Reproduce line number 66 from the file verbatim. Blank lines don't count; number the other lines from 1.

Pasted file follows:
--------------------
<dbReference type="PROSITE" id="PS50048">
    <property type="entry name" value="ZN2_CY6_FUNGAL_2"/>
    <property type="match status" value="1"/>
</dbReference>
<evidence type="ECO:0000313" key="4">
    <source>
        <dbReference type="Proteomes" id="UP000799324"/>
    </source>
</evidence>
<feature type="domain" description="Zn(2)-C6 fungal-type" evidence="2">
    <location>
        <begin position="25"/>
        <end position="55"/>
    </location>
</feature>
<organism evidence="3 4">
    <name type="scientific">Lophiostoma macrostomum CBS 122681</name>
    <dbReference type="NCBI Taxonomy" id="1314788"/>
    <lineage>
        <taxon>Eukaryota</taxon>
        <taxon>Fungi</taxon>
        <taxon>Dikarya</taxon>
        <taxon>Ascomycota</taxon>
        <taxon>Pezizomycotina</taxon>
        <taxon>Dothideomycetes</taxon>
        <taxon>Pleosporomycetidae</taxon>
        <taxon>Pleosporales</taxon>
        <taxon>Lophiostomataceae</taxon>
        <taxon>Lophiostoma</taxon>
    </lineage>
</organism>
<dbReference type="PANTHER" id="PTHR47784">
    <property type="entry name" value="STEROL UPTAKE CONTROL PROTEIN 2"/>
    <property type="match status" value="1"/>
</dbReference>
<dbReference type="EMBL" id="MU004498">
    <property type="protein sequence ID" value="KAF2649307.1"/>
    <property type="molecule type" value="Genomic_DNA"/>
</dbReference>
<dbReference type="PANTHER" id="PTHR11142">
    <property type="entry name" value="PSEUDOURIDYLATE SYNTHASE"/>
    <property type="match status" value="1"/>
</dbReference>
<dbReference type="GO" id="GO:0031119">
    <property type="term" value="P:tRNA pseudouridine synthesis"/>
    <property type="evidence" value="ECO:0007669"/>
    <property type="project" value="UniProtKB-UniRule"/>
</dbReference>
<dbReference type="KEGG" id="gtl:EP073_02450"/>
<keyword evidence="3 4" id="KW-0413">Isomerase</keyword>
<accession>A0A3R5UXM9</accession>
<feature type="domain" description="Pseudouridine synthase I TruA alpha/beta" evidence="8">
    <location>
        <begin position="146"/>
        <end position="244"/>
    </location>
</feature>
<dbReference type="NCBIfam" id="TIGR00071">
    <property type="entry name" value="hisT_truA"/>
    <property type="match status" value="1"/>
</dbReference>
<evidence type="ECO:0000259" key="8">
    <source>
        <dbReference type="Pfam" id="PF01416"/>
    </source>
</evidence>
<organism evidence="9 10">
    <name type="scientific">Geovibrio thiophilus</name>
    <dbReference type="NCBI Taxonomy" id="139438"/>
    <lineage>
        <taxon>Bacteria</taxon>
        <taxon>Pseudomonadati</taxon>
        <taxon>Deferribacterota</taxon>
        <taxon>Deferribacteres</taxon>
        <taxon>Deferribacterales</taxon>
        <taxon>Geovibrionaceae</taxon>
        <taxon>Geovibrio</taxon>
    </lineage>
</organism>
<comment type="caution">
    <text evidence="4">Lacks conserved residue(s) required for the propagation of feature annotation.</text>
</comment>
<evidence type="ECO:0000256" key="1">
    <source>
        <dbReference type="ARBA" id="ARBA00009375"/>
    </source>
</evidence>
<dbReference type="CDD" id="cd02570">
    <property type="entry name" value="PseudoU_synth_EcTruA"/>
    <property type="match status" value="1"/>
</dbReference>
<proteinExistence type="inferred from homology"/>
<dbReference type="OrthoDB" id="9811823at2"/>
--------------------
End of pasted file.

</evidence>